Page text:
In England a hundred was the division of a shire for administrative, military and judicial purposes under the common law. Originally, when introduced by the Saxons between 613 and 1017, a hundred had enough land to sustain approximately one hundred households headed by a hundred-man or hundred eolder. He was responsible for administration, justice, and supplying military troops, as well as leading its forces. The office was not hereditary, but by the 10th century the office was selected from among a few outstanding families.

Hundreds were further divided. Larger or more populous hundreds were split into divisions (or in Sussex, half hundreds). All hundreds were divided into tithings, which contained ten households. Below that, the basic unit of land was called the hide, which was enough land to support one family and varied in size from 60 to 120 old acres, or 15 to 30 modern acres (6 to 12 ha) depending on the quality and fertility of the land. Compare with township.

Above the hundred was the shire under the control of a shire-reeve (or sheriff). Hundred boundaries were independent of both parish and county boundaries, although often aligned, meaning that a hundred could be split between counties (usually only a fraction), or a parish could be split between hundreds.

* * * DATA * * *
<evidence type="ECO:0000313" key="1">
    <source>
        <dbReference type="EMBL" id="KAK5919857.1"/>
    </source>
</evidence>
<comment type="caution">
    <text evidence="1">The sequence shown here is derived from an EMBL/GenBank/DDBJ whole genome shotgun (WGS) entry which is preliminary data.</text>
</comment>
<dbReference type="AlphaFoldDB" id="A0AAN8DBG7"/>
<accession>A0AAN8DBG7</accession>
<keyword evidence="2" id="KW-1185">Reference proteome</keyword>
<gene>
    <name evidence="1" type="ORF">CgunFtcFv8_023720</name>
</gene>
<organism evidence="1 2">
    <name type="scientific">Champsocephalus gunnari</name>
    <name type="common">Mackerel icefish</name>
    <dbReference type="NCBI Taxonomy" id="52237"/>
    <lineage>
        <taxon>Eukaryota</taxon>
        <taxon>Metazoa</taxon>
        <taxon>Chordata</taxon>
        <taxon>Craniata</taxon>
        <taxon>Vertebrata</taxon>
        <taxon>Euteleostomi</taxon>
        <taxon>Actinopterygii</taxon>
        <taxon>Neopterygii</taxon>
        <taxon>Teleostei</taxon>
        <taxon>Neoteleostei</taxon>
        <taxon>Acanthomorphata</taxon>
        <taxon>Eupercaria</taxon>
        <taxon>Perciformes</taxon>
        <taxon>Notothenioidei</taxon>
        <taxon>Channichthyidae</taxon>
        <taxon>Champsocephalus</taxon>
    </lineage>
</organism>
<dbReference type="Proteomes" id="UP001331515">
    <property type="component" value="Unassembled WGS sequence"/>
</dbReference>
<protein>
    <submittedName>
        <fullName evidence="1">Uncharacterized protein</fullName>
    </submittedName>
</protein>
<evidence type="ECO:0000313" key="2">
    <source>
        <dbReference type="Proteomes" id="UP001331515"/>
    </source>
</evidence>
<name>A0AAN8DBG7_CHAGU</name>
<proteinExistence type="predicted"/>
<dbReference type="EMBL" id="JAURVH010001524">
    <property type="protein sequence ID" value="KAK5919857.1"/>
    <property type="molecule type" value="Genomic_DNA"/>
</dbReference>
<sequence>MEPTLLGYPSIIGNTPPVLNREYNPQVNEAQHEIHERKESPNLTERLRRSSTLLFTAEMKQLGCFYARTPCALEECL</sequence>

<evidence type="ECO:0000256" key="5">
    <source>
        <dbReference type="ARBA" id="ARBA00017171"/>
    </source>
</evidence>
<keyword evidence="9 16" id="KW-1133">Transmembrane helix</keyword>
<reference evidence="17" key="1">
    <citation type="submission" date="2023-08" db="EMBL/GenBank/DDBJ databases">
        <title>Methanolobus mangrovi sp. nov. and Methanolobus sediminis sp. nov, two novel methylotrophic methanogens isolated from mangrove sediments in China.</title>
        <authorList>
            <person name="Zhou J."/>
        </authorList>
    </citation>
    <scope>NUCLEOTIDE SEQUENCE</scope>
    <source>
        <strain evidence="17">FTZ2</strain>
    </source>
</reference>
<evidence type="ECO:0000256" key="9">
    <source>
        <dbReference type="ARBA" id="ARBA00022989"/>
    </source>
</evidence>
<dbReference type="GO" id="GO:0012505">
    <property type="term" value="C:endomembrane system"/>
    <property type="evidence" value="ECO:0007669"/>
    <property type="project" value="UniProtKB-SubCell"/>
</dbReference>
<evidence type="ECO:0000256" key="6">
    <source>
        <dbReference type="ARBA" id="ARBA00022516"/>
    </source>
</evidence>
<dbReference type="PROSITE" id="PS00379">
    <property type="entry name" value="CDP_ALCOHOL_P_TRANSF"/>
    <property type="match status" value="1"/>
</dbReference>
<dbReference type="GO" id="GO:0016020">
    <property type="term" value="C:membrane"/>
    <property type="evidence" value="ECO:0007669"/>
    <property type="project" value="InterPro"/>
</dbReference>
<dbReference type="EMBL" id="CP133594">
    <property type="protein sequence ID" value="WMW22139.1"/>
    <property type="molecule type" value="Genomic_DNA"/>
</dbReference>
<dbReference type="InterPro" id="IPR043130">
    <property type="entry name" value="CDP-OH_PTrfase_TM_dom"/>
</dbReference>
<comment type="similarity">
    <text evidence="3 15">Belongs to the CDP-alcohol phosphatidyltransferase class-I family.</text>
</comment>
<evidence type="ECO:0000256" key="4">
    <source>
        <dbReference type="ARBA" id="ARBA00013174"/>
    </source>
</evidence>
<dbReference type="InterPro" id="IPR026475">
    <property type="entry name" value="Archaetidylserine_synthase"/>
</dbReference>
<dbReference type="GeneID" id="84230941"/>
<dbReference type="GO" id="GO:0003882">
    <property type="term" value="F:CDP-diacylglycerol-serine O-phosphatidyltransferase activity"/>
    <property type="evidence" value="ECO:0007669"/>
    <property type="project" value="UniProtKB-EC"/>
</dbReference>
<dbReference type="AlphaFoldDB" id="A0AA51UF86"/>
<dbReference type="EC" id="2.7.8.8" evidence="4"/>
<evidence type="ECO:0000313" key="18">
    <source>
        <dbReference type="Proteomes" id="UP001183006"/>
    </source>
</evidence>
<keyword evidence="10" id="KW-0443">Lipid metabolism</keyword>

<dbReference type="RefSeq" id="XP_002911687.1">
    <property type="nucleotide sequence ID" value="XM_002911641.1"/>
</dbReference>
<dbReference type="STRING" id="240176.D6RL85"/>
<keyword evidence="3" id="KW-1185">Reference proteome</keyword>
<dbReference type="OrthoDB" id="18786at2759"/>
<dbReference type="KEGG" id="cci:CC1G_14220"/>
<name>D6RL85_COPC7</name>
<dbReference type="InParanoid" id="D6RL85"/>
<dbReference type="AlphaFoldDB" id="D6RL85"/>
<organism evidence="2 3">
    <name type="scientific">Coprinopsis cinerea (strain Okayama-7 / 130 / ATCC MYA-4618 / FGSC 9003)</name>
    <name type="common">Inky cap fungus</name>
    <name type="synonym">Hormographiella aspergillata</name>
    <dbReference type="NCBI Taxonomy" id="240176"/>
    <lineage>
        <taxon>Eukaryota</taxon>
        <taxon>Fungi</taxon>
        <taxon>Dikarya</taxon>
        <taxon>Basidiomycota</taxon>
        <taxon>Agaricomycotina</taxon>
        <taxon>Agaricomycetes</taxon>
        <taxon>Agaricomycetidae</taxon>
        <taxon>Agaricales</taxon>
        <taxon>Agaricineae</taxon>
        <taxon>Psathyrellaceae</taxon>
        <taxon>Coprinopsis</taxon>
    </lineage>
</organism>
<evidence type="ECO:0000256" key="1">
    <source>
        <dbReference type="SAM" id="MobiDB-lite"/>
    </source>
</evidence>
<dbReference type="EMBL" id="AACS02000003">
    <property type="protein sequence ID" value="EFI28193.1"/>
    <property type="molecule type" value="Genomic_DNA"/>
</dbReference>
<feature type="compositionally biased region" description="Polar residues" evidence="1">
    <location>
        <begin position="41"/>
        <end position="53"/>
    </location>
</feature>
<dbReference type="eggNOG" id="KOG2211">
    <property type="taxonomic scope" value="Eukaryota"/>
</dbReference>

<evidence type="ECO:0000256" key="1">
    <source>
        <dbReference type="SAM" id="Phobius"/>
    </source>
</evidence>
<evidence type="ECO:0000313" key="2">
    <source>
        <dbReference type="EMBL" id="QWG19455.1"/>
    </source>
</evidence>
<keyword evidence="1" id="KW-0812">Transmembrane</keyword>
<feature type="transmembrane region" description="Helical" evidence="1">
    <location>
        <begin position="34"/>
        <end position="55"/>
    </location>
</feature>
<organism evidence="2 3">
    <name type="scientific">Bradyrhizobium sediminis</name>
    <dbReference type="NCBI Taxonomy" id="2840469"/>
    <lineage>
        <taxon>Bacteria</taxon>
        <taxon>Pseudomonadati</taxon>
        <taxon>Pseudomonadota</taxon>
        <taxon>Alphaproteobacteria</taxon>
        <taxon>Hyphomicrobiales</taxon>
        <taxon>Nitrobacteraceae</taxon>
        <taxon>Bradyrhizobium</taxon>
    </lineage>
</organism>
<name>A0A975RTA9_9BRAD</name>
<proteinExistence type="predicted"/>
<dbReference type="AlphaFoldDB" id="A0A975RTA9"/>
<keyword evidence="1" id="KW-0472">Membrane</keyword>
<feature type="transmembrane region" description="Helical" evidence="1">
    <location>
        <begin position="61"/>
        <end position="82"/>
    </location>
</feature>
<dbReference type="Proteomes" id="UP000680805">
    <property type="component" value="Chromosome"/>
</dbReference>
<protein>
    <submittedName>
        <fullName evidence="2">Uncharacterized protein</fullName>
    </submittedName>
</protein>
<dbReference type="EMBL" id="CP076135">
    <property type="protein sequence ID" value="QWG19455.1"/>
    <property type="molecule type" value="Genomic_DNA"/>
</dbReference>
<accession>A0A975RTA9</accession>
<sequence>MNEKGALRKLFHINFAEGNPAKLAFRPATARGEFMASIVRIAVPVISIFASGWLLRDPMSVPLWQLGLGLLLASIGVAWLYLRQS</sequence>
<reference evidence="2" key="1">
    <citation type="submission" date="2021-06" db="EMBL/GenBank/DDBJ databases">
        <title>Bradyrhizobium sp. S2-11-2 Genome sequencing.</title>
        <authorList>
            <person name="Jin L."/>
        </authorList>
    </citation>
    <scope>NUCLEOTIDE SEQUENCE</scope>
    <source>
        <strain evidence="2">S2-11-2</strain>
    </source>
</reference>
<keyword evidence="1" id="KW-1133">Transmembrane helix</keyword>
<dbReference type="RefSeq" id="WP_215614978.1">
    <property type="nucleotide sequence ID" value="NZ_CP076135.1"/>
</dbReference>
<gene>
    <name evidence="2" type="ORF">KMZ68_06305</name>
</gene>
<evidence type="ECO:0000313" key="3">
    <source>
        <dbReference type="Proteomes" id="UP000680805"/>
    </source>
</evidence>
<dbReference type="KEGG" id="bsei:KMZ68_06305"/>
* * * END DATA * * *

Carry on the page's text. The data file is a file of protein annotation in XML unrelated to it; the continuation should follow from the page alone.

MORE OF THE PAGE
The system of hundreds was not as stable as the system of counties being established at the time, and lists frequently differ on how many hundreds a county has. The Domesday Book contained a radically different set of hundreds than that which would later become established, in many parts of the country. The number of hundreds in each county varied wildly. Leicestershire had six (up from four at Domesday), whereas Devon, nearly three times larger, had thirty-two.

Hundreds gradually dropped out of administrative usage, and by the 19th century several different single-purpose subdivisions of counties, such as Poor Law Unions, rural sanitary districts, and Parliamentary divisions, sprung up, filling the administrative role they had previously played. Hundreds have never been formally abolished.

The French brought the manorial system to England and areas of land under a lord were called a manor. The lords dwelling and his personal lands, his demesne, a small village and the lands of the villagers comprised the manor.